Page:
An Unlikely Economic Data Point
Today I heard a fascinating piece of information in a conversation with a friend who recently tried to take a book out of the library in Minneapolis.
He had just picked up his copy of, “The Creature from Jekyll Island”, which broadly is concerned Central Banking, especially the Federal Reserve (the “Creature” in the title), and fractional reserve banking in general (including the nature and creation of money).
The book is something of a bible to those who are interested in the relationship between finance, financiers and power, and to those who have been trying to tell us for years about the evils of Central Banking and its inevitable concentration of power in the hands of those who cannot be held accountable, and the related disenfranchisement of the citizenry.
Here’s the info that got me thinking: my friend had to wait 65 days to receive this book, and the library has (he estimated) about 30 copies of it.
Now, many people who have read this book would no doubt feel that it is more proselytizing than it is a scholarly work, but it is important because it is full of useful information that causes the reader to ask fundamental questions about fundamental institutions, in a way that is likely to increase the reader’s political awareness substantially. It is one of the few books that can single-handedly change one’s worldview. I know a fair few people who have had “a ha” moments upon reading it.
I have written extensively about the fundamental failure of the modern American political settlement, which systematically and necessarily transfers wealth from the productive classes to the financial classes for the benefit of the latter as well as the political class that benefits from the process (and therefore maintains it). The financial giggery-pokery of this corrupt settlement that moves power and assets from the common man to the few depends on Central Banks and the fractional reserve system – the very topics of the Creature from Jekyll Island.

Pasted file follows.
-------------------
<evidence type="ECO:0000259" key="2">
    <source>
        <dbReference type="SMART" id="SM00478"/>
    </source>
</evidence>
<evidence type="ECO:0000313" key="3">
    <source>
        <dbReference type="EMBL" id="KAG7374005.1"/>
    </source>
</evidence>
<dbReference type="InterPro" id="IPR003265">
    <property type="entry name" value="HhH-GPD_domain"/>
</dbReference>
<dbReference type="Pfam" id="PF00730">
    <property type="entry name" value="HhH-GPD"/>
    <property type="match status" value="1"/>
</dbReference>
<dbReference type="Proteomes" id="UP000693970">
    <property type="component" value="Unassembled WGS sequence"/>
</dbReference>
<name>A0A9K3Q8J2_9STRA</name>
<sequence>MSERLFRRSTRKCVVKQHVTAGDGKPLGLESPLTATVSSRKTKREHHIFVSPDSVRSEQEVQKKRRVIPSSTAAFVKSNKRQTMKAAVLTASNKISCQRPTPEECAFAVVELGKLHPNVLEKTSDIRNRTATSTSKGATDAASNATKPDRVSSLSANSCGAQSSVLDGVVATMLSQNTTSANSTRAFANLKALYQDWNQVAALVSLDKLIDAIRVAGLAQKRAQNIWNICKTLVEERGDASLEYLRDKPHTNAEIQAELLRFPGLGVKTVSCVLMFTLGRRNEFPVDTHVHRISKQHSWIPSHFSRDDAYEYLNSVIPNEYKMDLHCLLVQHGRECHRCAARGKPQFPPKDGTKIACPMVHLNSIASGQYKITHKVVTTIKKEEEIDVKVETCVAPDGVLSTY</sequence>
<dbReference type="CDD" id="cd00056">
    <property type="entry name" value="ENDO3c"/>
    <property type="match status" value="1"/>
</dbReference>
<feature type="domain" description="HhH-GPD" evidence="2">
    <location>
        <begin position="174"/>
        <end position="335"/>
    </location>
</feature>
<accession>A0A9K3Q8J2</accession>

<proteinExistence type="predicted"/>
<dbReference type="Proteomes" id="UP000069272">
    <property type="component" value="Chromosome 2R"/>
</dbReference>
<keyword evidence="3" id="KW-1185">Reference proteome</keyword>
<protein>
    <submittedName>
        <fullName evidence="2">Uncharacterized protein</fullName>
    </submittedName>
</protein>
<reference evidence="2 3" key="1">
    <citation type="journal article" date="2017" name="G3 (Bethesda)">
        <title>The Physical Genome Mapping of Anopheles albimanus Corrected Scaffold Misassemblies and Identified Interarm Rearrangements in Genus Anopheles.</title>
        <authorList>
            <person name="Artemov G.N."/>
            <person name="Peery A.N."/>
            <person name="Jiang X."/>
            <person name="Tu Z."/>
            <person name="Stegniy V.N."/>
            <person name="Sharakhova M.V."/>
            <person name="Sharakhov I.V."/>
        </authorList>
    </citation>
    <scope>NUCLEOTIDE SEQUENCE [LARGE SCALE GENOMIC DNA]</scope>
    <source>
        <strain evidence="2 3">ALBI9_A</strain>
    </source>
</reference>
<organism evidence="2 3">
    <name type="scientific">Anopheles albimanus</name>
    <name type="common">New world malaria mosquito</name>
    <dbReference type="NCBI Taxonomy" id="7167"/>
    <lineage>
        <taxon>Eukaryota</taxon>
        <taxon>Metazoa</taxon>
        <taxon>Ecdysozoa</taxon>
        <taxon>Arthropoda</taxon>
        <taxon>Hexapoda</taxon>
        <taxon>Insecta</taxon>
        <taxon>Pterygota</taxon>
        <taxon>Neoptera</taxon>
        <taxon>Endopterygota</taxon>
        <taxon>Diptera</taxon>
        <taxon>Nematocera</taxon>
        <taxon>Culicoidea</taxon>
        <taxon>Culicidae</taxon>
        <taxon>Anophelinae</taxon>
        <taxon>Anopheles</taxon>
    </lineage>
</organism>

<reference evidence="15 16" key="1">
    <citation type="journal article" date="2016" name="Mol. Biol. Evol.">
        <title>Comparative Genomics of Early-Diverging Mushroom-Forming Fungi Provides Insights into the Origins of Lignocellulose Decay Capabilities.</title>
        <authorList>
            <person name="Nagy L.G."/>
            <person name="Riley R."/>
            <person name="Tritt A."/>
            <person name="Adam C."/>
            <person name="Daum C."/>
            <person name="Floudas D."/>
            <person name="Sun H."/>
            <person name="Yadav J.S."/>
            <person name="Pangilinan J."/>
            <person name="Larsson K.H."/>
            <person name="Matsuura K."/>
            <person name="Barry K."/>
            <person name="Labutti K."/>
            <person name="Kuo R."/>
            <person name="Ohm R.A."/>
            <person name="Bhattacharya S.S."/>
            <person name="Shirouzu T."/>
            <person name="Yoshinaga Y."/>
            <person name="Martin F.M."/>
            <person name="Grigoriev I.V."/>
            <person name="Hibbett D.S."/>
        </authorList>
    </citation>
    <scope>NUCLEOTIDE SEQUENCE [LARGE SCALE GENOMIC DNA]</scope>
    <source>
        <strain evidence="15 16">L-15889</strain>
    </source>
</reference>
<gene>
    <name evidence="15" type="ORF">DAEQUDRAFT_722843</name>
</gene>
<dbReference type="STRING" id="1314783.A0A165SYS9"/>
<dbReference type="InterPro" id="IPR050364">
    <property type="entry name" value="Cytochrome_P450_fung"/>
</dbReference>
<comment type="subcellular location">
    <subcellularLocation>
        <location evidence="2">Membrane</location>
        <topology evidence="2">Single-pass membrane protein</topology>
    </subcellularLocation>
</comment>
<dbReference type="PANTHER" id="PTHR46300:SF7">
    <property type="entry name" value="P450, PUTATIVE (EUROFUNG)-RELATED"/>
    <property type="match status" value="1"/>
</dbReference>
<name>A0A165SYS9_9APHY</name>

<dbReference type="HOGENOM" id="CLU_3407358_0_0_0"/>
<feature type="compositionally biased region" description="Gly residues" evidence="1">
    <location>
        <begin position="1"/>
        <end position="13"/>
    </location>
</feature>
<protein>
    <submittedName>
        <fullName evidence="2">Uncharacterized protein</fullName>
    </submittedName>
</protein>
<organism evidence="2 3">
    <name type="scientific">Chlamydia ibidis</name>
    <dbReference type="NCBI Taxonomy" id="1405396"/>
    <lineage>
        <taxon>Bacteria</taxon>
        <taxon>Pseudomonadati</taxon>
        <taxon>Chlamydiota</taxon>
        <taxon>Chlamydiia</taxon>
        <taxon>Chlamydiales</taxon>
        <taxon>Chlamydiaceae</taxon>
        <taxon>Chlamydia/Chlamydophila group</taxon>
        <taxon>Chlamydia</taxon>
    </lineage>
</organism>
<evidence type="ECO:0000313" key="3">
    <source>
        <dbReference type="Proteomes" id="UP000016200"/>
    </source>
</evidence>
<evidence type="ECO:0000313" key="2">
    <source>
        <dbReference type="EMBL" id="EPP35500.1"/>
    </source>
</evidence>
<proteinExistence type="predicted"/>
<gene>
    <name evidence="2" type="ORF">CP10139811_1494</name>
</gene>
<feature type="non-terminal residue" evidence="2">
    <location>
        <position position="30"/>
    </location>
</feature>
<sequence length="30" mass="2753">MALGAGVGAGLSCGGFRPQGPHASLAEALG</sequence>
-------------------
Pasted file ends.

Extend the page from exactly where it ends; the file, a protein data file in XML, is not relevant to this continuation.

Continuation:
What does it mean that my buddy has to wait 65 days to get one of 30 copies out of a city library? People who use libraries are typically unwilling or unable to spend $25 to buy a copy more conveniently in their local bookstore (or to spend even less to buy a second-hand copy on Amazon). Given that only about 1000 book titles sell more than 90 copies weekly in the USA, the data point about my friend’s wait for his copy is not insignificant.
It seems that at least some among us common men are making a serious effort to find out how America has put itself in its mess, and are looking for a deeper, more historical, more philosophical and more accurate understanding of the most important elements of our economic life than are presented to us by the mainstream media and by almost all of our politicians.
When I give talks about my work as the publisher of Watching America.com (which translates and aggregates news and views about the USA from around the world), I often venture that anyone has time to listen to cable news or read a newspaper would probably learn much more about the meaning of political and economic events by spending half of that “free” time reading real analyses by people who’ve taken the time to study them and write a book about them, whatever their biases may be. I’m glad that at least a few library-goers in Minneapolis seem to agree with me.